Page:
Category Archives: Teletherapy

Virtual Online Telehealth

How Do Paediatric Occupational Therapists Partner With Parents?

Usually, when people think about paediatric Occupational Therapy, the first thing that comes to mind is dropping your child off to see an OT who will do 1:1 treatment with them.  Sometimes parents aren’t present which means that they may not fully understand what the OT is working on with their child, and more importantly, don’t know how to support their child in their daily lives.  

How do OT’s help parents support their kids? 

At ot4kids, we have always valued working closely with parents in these ways:

  • Parents or caregivers are present throughout our sessions
  • We have regular parent-ONLY coaching sessions (similar to a teacher-parent conference but not rushed and more often) to review how things are going at home, identify areas of continued concern, understand rationale behind certain ‘behaviours’ and why certain sensory tools are effective and how to use them.  
  • Some parents do only parent consultations where they learn about sensory processing and motor skills, learn simple strategies to do with their child, and review in their OT consultations
  • Sometimes even grandparents and nannies have joined coaching and / or treatment sessions which has been so fantastic

What do parents think of 1:1 coaching sessions with their OT? 

Parents often find these consultation meetings to be the most helpful to them in understanding their child’s needs, and parenting their kids in a way that supports them developmentally and emotionally versus using traditional parenting techniques.  

How do parent coaching sessions / consultations help us (OT’s) help you? 

As an OT, I find the parent consultations really effective as:

1) parents know their child best so their input and feedback are great clues into figuring out effective ways to help their child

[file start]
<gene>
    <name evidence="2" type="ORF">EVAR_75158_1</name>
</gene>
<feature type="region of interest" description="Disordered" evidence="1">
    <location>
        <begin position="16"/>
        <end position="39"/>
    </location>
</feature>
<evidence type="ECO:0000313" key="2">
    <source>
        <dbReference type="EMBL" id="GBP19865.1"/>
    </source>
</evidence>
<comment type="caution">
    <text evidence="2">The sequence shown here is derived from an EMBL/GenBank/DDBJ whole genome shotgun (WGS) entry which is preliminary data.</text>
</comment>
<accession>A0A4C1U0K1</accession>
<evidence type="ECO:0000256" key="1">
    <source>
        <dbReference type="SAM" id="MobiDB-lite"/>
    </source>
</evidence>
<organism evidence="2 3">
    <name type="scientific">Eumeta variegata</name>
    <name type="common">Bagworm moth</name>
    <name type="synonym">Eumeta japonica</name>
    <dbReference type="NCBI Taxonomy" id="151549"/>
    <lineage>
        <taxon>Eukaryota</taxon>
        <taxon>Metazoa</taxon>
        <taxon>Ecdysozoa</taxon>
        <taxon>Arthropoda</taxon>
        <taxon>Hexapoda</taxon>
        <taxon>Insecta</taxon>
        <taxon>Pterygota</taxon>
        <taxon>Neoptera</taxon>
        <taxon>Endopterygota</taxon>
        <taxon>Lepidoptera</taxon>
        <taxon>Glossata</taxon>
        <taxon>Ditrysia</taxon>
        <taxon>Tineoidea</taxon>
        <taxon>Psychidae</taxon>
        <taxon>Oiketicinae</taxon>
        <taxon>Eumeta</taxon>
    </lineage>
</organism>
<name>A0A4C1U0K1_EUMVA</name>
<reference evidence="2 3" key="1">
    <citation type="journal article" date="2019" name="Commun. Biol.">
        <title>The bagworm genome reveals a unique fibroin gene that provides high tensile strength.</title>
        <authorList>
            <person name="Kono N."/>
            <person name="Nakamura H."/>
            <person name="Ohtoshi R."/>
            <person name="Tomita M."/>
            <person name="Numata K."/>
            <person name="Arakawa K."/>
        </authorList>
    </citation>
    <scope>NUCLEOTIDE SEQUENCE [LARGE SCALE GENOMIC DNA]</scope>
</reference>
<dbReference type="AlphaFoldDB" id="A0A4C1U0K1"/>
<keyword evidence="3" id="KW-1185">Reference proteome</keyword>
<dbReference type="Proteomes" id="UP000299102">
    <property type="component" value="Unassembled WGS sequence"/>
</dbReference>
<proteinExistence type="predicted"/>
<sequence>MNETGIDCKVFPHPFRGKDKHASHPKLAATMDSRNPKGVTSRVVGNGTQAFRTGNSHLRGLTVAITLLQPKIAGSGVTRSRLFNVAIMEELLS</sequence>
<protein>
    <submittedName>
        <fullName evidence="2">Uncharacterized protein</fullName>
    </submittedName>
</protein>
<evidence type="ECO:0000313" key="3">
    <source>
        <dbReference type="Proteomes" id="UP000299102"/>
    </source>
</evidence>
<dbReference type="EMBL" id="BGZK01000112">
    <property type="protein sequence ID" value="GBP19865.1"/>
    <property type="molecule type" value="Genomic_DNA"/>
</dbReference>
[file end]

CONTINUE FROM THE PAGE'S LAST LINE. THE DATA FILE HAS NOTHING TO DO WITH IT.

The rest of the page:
2) it’s important to know how the child fares in their daily lives as we want them to develop skills beyond the clinic and into their ‘real’ environments for the best impact

The aim of parent consultations / coaching

Our aim is to help reduce the overwhelm that parents can feel, and to help you find simple and effective ways in helping nurture your kids.  

My message to parents is that you know your child best, follow your gut instinct, and know that we can help you to be confident in helping your child to be coordinated, calm, and connected.  

Sign up here to learn more about parent coaching / consultation sessions. http://www.ot4kids.co.uk/occupational-therapy/parent-group-coaching-sessions

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How is Teletherapy and Working Closely with Parents Helping Kids? 

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Can you believe we have been doing Teletherapy and parent consultations for three months now?

Oftentimes, people think that OT has to be done 1:1 with an OT to help their child (and don’t get me wrong, direct treatment is really important and helpful).  Thanks to COVID-19, it has been absolutely amazing to see both parents and kids thriving.  Kids are calmer and building relationships, developing their motor skills, and problem-solving during play.   Parents are understanding their child’s ‘signs’ and needs, and as a result, figuring out what to do coming up with great strategies to support their kids.  

It has been a highlight building relationships, joining forces with parents, and having an impact in the kids’ natural environments. 

How do Occupational Therapists do Teletherapy?

Teletherapy sessions have taken a combination of two forms: 

  1. Directly working with the child via the parent 
  2. Indirectly by meeting only the parent and reviewing videos of child between sessions

What lessons have we learned (i.e. benefits gained) from teletherapy during COVID-19? 

Less is more

Kids have made great progress with what they have at home.  

Parents have been nicely surprised how much we are able to do with what they have at home, and as a result, they are more able to incorporate sensory strategies or motor activities into their days.  In many ways, I have found that children have made even more progress during their intensive blocks as we are so much more focused on certain areas and we use what they have.  

Empowering parents

For me, I have loved building relationships with the parents, and tag teaming with them to support their families and kids.  I feel that this has also been key to the progress we have made in sessions, and the support the parents feel that they are receiving.  Parents are empowered knowing that they can help their kids using their own hands and ideas.  

Learn by doing

I learn by doing things myself. 

These parent consultations and virtual sessions have enabled parents to ‘do’ with their kids themselves, and become confident in their own abilities to support their child.  Being mum to my 8-year old, I know how important this is.